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The Australian Army Really Really Likes The Abrams

June 29, 2021
The Australian Army’s M1A1 SA. Via Wikimedia Commons.

In late April the US Defense Security Cooperation Agency (DSCA) announced a “possible Foreign Military Sale” to Australia of surplus Abrams tanks and parts worth $1.685 billion. Breaking down the package reveals the Australian Army is adding 75 M1A2 SEPv3 to its existing fleet along with 29 Assault Breacher Vehicles, 18 Joint Assault Bridges, and 6 Hercules Combat Recovery Vehicles. These are all variants being assembled from existing M1A1 Abrams hulls kept in US Army storage and transferred to Australia.

The Australian Army has several dozen M1A1 SA tanks in service. When this new acquisition is fulfilled it will grow the tank fleet to 135, representing a substantial expansion of the army’s combat power. Of course, the DSCA insists the delivery of advanced MBTs and their support vehicles to Australia “will not alter the basic military balance in the region.”

The M1 Abrams is recognized as the most advanced and combat proven third-generation MBT in service today with the US Army fielding an estimated 2,300 M1A1/M1A2’s with 3,500 more M1A1’s in storage. Its late Cold War variant the M1A1 cemented its reputation in the Kuwaiti desert against Iraq’s inferior Chinese and Soviet tanks. However, by 2003 the M1A1 along with the enhanced M1A2 were becoming vulnerable against long-range anti-tank weapons and roadside bombs. According to the US Army, the M1A2 SEPv3 “rectified many of the space, weight and power issues identified during Operation Iraqi Freedom and will be the foundational variant for all future incremental upgrades.”

The US Army’s preferences that shaped the M1A2 SEPv3 span its internal power distribution for subsystems like a “Vehicle Health Management System” that monitors the tank’s performance and tools such as the ammunition data link and an auxiliary power unit. Since the Abrams’ combat record was earned in the Middle East the US Army made sure each M1A2 SEPv3 has counter-IED detection embedded in its crew systems. Anticipating the risk posed by the new generation of anti-tank missiles, all M1A2 SEPv3’s will have the Israeli-made Trophy APS to track and neutralize incoming projectiles. To better protect its occupants the turret hatches of the commander and gunner were redesigned for reducing exposure when these crew remembers aren’t buttoned up inside the tank. The familiar secondary armaments on the turret roof are gone as well–the single M2 Browning is now on a remote weapon station in front of the commander’s hatch.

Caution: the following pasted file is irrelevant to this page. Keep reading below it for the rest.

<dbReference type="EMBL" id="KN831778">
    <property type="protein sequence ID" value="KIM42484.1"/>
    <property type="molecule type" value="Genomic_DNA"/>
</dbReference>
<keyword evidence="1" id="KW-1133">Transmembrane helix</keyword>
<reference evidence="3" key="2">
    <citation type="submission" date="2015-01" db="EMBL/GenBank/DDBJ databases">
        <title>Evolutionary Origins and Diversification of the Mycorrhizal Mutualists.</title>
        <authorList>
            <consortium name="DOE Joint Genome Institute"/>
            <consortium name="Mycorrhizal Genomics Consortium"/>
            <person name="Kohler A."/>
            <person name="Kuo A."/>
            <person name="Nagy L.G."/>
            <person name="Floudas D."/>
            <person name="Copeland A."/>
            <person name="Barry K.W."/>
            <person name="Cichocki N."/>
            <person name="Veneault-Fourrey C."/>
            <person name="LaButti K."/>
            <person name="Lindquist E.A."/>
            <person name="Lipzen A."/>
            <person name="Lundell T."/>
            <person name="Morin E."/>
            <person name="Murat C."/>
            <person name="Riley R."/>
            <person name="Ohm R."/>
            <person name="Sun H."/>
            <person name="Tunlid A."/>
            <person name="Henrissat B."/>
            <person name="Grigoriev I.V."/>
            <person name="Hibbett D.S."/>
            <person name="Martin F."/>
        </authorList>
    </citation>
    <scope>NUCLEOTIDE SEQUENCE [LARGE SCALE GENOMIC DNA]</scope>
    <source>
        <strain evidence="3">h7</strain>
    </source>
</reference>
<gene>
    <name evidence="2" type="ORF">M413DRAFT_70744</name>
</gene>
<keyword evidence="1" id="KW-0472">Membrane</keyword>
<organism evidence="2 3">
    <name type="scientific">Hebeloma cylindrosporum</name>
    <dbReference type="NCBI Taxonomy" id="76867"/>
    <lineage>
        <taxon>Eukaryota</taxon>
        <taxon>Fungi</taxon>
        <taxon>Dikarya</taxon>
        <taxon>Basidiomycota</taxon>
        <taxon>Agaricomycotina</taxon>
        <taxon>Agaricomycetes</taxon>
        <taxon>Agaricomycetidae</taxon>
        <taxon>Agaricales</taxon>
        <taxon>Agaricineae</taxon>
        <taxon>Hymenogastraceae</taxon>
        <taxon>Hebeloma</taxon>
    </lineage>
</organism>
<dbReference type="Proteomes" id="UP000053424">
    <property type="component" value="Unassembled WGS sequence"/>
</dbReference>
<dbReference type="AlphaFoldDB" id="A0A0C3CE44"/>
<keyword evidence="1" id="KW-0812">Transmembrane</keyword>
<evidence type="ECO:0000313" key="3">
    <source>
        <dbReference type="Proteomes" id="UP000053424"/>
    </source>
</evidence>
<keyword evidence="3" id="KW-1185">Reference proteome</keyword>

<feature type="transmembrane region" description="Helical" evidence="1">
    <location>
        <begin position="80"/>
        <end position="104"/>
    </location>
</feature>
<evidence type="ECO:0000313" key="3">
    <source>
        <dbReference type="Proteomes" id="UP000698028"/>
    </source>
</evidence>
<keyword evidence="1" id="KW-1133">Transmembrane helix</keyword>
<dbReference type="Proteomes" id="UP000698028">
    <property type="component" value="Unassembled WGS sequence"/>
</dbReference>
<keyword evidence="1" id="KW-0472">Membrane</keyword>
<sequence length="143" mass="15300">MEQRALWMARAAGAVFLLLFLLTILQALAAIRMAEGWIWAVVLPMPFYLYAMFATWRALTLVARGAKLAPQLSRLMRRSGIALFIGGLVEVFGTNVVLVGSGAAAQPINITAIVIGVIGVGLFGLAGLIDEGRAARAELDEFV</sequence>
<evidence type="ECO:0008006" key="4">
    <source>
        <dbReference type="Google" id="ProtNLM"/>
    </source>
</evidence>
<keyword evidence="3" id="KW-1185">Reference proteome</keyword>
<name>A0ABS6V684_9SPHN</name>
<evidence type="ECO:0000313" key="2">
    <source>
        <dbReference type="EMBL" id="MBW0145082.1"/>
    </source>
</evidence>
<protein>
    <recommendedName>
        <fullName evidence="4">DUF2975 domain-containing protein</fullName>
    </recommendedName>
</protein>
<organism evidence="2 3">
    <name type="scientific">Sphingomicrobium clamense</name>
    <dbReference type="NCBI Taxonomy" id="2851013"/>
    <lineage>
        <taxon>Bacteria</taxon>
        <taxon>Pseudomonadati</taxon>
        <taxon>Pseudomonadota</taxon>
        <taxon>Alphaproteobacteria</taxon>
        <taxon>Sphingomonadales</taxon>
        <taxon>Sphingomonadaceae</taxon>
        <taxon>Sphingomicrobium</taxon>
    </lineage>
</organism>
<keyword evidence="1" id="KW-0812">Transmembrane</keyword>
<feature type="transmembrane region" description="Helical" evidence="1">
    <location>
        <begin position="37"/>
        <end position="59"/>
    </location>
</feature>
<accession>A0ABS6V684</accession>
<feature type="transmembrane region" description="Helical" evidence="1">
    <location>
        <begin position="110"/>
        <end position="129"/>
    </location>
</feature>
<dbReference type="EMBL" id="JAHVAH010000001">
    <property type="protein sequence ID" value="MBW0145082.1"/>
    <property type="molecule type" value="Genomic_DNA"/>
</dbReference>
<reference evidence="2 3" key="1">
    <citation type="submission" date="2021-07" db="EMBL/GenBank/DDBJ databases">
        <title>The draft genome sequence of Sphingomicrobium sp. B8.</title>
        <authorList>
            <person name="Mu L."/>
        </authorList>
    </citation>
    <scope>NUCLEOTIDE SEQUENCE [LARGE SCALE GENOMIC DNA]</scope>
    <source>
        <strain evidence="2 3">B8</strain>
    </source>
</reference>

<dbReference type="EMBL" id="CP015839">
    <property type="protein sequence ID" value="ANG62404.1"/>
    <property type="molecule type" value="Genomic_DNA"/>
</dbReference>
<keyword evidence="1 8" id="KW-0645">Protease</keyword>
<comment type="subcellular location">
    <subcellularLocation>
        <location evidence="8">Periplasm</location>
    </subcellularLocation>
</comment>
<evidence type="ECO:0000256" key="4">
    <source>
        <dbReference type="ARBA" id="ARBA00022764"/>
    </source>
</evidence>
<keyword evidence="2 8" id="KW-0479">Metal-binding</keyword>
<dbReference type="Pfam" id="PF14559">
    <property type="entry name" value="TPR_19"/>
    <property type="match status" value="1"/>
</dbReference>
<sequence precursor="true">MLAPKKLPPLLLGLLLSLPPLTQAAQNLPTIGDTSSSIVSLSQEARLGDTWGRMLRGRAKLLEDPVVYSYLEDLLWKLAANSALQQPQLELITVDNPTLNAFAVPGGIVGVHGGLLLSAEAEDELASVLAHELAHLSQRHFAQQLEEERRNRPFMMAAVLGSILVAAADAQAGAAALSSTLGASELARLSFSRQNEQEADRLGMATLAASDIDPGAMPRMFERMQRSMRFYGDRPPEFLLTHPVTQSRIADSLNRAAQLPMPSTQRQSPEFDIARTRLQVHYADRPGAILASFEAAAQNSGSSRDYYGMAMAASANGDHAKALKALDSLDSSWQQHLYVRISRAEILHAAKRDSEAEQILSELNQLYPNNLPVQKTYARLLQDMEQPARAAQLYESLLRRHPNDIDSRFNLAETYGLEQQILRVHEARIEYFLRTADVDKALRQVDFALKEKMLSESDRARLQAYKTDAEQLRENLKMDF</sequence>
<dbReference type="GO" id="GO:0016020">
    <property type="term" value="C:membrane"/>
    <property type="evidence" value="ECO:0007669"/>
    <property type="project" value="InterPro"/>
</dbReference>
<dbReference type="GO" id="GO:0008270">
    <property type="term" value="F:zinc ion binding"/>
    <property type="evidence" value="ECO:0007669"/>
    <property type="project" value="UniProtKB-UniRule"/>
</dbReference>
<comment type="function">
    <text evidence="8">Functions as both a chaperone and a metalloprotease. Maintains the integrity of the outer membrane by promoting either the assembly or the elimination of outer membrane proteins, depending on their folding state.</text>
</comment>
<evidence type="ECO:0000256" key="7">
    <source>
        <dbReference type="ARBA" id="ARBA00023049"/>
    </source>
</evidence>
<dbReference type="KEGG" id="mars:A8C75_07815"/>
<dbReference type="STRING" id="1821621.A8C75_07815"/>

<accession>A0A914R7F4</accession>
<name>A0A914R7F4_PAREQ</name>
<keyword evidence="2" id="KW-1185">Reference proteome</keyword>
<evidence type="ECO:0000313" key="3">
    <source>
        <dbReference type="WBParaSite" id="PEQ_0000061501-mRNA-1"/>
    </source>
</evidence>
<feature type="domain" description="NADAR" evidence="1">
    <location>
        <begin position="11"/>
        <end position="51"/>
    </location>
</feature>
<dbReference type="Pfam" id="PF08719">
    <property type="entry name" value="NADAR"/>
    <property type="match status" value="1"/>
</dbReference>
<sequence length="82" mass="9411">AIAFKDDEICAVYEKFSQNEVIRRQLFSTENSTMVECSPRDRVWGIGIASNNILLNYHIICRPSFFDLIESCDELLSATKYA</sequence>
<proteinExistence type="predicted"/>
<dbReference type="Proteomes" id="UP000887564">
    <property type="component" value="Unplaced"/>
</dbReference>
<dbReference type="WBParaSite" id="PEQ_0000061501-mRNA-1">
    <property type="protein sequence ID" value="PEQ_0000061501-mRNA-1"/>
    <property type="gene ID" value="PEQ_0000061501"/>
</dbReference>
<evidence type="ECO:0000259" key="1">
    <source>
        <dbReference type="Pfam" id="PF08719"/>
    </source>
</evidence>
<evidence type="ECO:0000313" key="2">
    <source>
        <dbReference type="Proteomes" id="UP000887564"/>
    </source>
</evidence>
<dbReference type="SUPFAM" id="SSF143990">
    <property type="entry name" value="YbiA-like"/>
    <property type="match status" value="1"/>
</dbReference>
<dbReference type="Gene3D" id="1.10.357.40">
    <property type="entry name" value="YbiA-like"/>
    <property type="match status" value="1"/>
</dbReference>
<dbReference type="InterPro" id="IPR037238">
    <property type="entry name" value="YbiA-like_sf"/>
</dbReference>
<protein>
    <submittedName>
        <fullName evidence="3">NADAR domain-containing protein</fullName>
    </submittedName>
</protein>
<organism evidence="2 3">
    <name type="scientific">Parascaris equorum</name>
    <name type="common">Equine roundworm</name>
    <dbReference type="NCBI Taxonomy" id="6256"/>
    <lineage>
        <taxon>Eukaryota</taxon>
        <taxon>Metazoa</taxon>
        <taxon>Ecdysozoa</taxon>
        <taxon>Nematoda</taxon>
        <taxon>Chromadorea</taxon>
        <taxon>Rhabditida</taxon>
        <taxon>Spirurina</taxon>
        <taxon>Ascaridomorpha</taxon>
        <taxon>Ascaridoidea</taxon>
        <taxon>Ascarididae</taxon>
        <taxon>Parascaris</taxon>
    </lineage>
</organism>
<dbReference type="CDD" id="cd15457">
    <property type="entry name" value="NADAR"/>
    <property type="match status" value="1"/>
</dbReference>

The sophistication and technological edge of the Abrams means the US government exercises strict export policies for its allies. While the Abrams is scarce among NATO militaries, it’s much coveted in the Middle East where Egypt, Kuwait, Morocco, and Saudi Arabia are its only operators. Australia is the only M1A1 Abrams operator in the Asia-Pacific but Taiwan is scheduled to receive Abrams tanks from the mid to late 2020s. Further sales to East Asian allies are doubtful. The US Army is due several hundred M1A2 SEPv3’s by 2028 thanks to a $4.6 billion contract won by General Dynamics in late 2020 and the army is now working on the M1A2 SEPv4’s primary characteristics.

The Abrams isn’t without its flaws. Even the basic and nearly outdated M1A1 variant is known to have a problematic weight of 67 tons, leaving foreign operators reliant on US-made trailers, recovery vehicles (like the Hercules), and bridgelayers so the M1A1 isn’t defeated by geography. This explains why the Australian Army needs 24 Abrams hulls as bridgelayers and recovery vehicles. The Textron Lycoming AGT 1500 gas turbine engine is known for performance issues related to overheating and excess dust getting caught in its fans. Without purpose built repair and maintenance facilities in army bases foreign operators risk having their Abrams’ breaking down for want of upkeep.

Although famed for its secretive Chobham armor the weaknesses of the Abrams have surfaced from the 2000s onward. To its credit the turret and glacis are nearly impenetrable versus most high explosive projectiles. But the Iraqi and later Saudi Arabian armies lost multiple Abrams tanks against infantry tactics where insurgents surrounded and overran a position, leaving the Abrams tanks unable to fire their weapons at close range. The captured tanks were then eliminated by setting their ammunition magazines on fire. Direct hits on its flanks and engine compartment by shaped warheads are also guaranteed kills.

As proof of its revitalized alignment with the US the Australian Army is soon fielding the world’s heaviest and most advanced third-generation tank that’s going to operate alongside its 211 German-made Boxer APCs and a future IFV. This conceptualization of land warfare suggests the army intends to fight in overseas campaigns against a peer adversary. When taking Australia’s membership in the Quad Alliance into account, it’s clear who this adversary is.

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